At this point it was everyone for themselves…although Andre manage to catch up very quickly.

Suffice to say we made it to the hostel in one piece albeit somewhat touchy.

By garyabela Posted in Brazil

Next stop Jericoacora or put simply Jeri

Regrettably we had to leave Luzia and make our way to a remote stretch of the northern cost line the Lonely Planet describes as a ‘backpackers heaven’.

Andre and I weren’t too overly impressed with the place which felt more like a club 18-30s resort for surfers and Brazilians from neighbouring cities; whether this is simply a poor reflection on us (being boring farts) or the lonely planet I am not too sure…the other people in our hostel seemed to love it.

To be fair it took us over two days to get there using various modes of transport some of which I never thought we would actually come out of alive…

First there was the 2 hour jeep ride across enormous sand dunes with an overloaded cargo of people…thought we would tip with every turn!

If that wasn┬┤t enough we eventually came to a river/lake to see this below! I simply couldn┬┤t believe that they would even try to get the big overloaded jeep on to that and have two little boys push it with sticks…

…oh but yes they did, really thought this was the end for us

So having come from such a quiet, remote place off the back of an eventful journey which simply added to our excitement of what were going to find at jeri we were hugely underwellmed…once over the initial disappointment we did begin to see some of the charms of the place…the highlight being the daily walk up to the top of the sand dune by the entire village (locals included) to see the sunset which is supposedly the only place in the world where you can see an emerald sunset…again the lonely plant describes it as…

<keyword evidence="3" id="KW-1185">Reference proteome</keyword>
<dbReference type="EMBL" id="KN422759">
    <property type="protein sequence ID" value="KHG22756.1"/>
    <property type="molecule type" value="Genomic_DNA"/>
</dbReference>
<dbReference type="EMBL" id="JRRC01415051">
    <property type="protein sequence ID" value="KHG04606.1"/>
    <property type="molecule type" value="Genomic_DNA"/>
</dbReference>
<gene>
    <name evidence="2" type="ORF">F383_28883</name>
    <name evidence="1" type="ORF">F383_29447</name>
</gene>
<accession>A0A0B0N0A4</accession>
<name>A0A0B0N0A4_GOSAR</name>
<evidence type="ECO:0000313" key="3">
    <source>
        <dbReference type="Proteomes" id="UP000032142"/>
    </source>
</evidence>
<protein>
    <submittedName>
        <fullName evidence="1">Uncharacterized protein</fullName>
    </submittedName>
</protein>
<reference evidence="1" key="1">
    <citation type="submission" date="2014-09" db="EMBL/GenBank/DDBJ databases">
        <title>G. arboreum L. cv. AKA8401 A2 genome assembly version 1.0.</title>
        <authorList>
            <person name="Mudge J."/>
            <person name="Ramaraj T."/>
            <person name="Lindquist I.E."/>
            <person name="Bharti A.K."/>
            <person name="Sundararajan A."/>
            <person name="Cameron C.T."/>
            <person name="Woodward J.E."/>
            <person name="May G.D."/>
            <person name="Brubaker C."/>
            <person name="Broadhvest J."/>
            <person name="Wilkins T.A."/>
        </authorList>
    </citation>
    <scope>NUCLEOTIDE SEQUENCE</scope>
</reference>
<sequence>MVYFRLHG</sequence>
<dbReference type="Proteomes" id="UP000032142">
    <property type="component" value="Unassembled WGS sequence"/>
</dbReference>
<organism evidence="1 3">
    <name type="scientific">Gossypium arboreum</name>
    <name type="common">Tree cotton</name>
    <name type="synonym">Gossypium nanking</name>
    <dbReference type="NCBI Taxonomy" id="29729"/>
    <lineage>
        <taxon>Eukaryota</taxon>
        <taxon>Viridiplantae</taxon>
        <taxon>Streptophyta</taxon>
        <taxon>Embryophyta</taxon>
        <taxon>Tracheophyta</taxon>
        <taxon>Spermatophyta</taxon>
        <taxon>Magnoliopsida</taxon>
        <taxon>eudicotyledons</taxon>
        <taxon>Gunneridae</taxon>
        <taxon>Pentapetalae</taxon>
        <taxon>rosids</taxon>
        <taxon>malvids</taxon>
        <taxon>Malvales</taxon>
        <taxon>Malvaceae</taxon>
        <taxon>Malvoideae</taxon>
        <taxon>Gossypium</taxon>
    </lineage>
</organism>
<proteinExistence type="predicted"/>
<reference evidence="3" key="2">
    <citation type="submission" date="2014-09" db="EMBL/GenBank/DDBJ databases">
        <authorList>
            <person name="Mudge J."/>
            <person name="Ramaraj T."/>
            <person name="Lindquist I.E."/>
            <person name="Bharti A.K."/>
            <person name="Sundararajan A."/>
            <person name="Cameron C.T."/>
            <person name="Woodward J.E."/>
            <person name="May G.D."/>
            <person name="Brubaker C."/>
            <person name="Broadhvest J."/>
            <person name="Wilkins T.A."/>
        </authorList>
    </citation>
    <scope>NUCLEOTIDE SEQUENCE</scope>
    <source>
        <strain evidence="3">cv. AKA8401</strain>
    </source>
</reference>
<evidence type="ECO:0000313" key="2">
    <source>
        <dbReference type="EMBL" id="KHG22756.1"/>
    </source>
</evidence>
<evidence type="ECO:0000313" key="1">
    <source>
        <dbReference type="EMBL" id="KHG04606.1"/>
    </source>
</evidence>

“….the sun slowly dipped down the horizon and the sky smelted into an amazing kaleidoscope of colours that you will never forget…”

Well I can tell you that I will never forget it since you can’t forget something that never actually happened… Well not while we were there anyway.

Although it was still a lovely sunset and there were other things to do there as well…

By garyabela Posted in Brazil

The delectable Luzia

Once in Attins we spent the next 3 days in what I can only describe as being the most remote place on earth and the most stunning environment I have ever had the pleasure of staying at.

I won┬┤t bother trying to explain since my ability with words won┬┤t do it justice, so I will let the pictures speak for themselves.

The one thing I will mention is the hilarious family we stayed with and more specifically the slightly crazy but absolutely adorable hostess Luzia, who could talk for ever despite of the fact that we couldn`┬┤t really understand her; although she was the most amazing chef with the best prawns I have ever tasted…sorry mum they even beat yours!

The Farm we lived in

The view

The Family

The Food

By garyabela Posted in Brazil

The real back packing begins